When I read at school, I annotate like crazy. My books are filled with underlines and highlights and circles and notes. However, I have never annotated a book I have read for pleasure. It somehow feels perverse, like I am tarnishing the integrity of the novel. But, when I read The Secret History, it felt criminal not to underline, at the very least. Some of Tartt’s sentences (EXAMPLES) were too beautiful not to record. So, I treated her debut like a book I was reading in school, circling words I didn’t know and underlining important fragments. I don’t know if I’ll keep annotating after The Secret History. Maybe I was just doing it because I finished school a week ago and hadn’t yet switched that part of my brain off. CONC SENTENCE!!!!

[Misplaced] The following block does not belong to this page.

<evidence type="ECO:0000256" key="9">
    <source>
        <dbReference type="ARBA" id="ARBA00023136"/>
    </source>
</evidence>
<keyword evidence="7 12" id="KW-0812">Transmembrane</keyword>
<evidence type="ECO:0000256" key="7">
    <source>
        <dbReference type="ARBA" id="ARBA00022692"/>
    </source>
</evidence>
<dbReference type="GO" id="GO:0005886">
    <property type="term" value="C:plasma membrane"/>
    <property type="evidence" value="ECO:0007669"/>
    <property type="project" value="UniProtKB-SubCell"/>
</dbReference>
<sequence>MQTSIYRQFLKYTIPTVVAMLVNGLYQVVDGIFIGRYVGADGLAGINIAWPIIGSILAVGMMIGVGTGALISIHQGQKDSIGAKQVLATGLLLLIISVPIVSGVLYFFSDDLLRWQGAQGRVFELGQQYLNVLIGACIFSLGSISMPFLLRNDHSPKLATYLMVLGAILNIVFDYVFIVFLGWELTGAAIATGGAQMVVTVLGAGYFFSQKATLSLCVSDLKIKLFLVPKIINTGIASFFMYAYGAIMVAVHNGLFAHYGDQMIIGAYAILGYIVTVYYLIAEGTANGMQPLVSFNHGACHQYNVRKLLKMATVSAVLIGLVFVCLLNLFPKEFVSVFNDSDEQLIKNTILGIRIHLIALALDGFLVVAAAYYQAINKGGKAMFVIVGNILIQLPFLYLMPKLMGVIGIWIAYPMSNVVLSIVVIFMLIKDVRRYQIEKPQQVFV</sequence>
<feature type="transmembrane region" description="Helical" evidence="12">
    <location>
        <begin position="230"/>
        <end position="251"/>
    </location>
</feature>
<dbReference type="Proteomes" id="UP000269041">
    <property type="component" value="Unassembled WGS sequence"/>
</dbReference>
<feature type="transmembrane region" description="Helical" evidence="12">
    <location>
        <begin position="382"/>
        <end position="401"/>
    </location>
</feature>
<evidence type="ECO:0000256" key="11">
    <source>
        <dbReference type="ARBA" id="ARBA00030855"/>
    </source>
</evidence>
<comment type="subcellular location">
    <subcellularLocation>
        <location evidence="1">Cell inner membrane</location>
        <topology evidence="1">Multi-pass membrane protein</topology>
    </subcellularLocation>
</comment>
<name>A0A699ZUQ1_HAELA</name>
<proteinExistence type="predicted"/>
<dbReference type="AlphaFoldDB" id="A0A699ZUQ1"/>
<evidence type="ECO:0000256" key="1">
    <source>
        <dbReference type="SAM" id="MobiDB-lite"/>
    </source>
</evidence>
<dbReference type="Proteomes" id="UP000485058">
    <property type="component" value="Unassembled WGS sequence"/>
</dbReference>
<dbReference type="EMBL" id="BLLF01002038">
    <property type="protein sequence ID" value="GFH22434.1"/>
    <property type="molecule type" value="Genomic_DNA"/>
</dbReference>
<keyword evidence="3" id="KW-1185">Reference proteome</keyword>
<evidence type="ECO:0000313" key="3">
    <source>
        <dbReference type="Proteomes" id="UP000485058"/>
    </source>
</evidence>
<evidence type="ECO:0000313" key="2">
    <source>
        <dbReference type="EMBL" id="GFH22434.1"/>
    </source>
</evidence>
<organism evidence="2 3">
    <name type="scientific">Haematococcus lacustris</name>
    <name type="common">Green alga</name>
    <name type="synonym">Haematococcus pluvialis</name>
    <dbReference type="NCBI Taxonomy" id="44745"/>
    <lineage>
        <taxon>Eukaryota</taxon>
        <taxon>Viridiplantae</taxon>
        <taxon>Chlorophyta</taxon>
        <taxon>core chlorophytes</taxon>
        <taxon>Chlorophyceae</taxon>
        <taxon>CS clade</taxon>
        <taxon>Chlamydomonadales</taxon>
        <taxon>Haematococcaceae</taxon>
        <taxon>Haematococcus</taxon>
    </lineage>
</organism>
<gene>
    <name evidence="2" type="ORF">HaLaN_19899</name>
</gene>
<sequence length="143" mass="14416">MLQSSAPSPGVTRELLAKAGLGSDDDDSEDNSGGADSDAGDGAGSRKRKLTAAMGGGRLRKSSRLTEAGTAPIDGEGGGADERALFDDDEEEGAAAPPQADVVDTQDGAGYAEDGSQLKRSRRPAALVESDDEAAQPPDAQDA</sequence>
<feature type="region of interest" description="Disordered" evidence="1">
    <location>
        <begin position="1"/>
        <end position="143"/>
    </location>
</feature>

The Secret History came out in 1992, so it’s not a new book. Furthermore, although I think it’s set in the 80’s, it has a timeless air to it. Despite this, I felt a deep connection to the story’s setting, a preppy liberal arts college, which felt eerily familiar to my equally preppy boarding school. Our dining halls are even both called Commons! I felt myself so unexpectedly nostalgic for my school that I looked it up on Google Maps street view and “walked” around campus.
“Does such a thing as ‘the fatal flaw,’ that showy dark crack running down the middle of a life, exist outside literature? I used to think it didn’t. Now I think it does. And I think that mine is this: a morbid longing for the picturesque at all costs.”